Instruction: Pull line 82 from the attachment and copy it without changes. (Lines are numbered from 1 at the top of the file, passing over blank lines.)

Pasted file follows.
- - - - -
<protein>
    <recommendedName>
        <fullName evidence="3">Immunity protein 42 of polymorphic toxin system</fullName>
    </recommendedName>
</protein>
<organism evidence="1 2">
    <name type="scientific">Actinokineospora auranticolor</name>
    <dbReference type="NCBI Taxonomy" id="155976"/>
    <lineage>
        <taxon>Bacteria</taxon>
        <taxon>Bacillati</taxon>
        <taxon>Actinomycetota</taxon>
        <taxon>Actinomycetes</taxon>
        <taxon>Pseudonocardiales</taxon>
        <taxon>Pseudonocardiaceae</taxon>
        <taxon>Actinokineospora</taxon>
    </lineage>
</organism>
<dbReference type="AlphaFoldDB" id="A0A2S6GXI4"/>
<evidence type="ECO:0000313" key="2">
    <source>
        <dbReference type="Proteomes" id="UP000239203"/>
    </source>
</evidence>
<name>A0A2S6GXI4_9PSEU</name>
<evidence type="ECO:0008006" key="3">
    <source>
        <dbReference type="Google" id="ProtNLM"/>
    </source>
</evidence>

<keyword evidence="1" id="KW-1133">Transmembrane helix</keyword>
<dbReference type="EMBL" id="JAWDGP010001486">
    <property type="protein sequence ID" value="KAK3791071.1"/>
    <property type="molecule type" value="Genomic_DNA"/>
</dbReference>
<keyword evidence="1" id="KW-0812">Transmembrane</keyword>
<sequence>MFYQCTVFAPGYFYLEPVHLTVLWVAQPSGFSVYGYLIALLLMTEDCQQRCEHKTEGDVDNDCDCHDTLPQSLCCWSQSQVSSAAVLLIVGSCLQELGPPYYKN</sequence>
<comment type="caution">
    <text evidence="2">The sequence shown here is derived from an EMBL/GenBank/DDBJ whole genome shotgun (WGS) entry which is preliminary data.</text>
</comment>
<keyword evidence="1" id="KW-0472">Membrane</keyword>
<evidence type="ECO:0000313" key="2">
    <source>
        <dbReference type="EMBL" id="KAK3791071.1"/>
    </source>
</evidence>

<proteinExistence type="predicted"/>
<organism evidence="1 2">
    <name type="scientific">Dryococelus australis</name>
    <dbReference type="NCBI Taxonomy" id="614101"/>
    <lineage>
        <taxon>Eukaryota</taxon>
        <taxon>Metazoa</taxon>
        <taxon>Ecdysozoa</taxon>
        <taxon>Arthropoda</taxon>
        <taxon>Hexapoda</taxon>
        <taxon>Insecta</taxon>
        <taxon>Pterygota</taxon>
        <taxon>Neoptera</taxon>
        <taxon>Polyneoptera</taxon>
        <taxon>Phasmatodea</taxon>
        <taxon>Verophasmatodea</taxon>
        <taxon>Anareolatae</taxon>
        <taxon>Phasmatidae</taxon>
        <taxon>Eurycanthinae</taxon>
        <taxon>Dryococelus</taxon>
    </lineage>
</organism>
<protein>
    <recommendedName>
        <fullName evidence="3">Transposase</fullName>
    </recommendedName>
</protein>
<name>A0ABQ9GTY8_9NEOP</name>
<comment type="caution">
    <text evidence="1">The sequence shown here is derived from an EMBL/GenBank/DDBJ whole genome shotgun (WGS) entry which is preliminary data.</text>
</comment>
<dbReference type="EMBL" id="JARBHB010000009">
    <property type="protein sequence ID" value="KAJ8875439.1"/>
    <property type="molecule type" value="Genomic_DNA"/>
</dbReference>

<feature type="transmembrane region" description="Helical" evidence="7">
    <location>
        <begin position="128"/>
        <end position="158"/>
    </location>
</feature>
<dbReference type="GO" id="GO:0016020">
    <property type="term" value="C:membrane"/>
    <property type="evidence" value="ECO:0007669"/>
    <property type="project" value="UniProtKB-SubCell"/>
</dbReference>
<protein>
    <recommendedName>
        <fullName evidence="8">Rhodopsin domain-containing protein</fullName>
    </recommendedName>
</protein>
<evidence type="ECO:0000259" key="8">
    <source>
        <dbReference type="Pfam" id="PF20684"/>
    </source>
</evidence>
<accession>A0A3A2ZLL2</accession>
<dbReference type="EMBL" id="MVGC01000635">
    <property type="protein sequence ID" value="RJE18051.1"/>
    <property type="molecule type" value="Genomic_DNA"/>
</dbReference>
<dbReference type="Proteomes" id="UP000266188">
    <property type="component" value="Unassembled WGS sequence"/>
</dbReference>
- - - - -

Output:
<feature type="transmembrane region" description="Helical" evidence="7">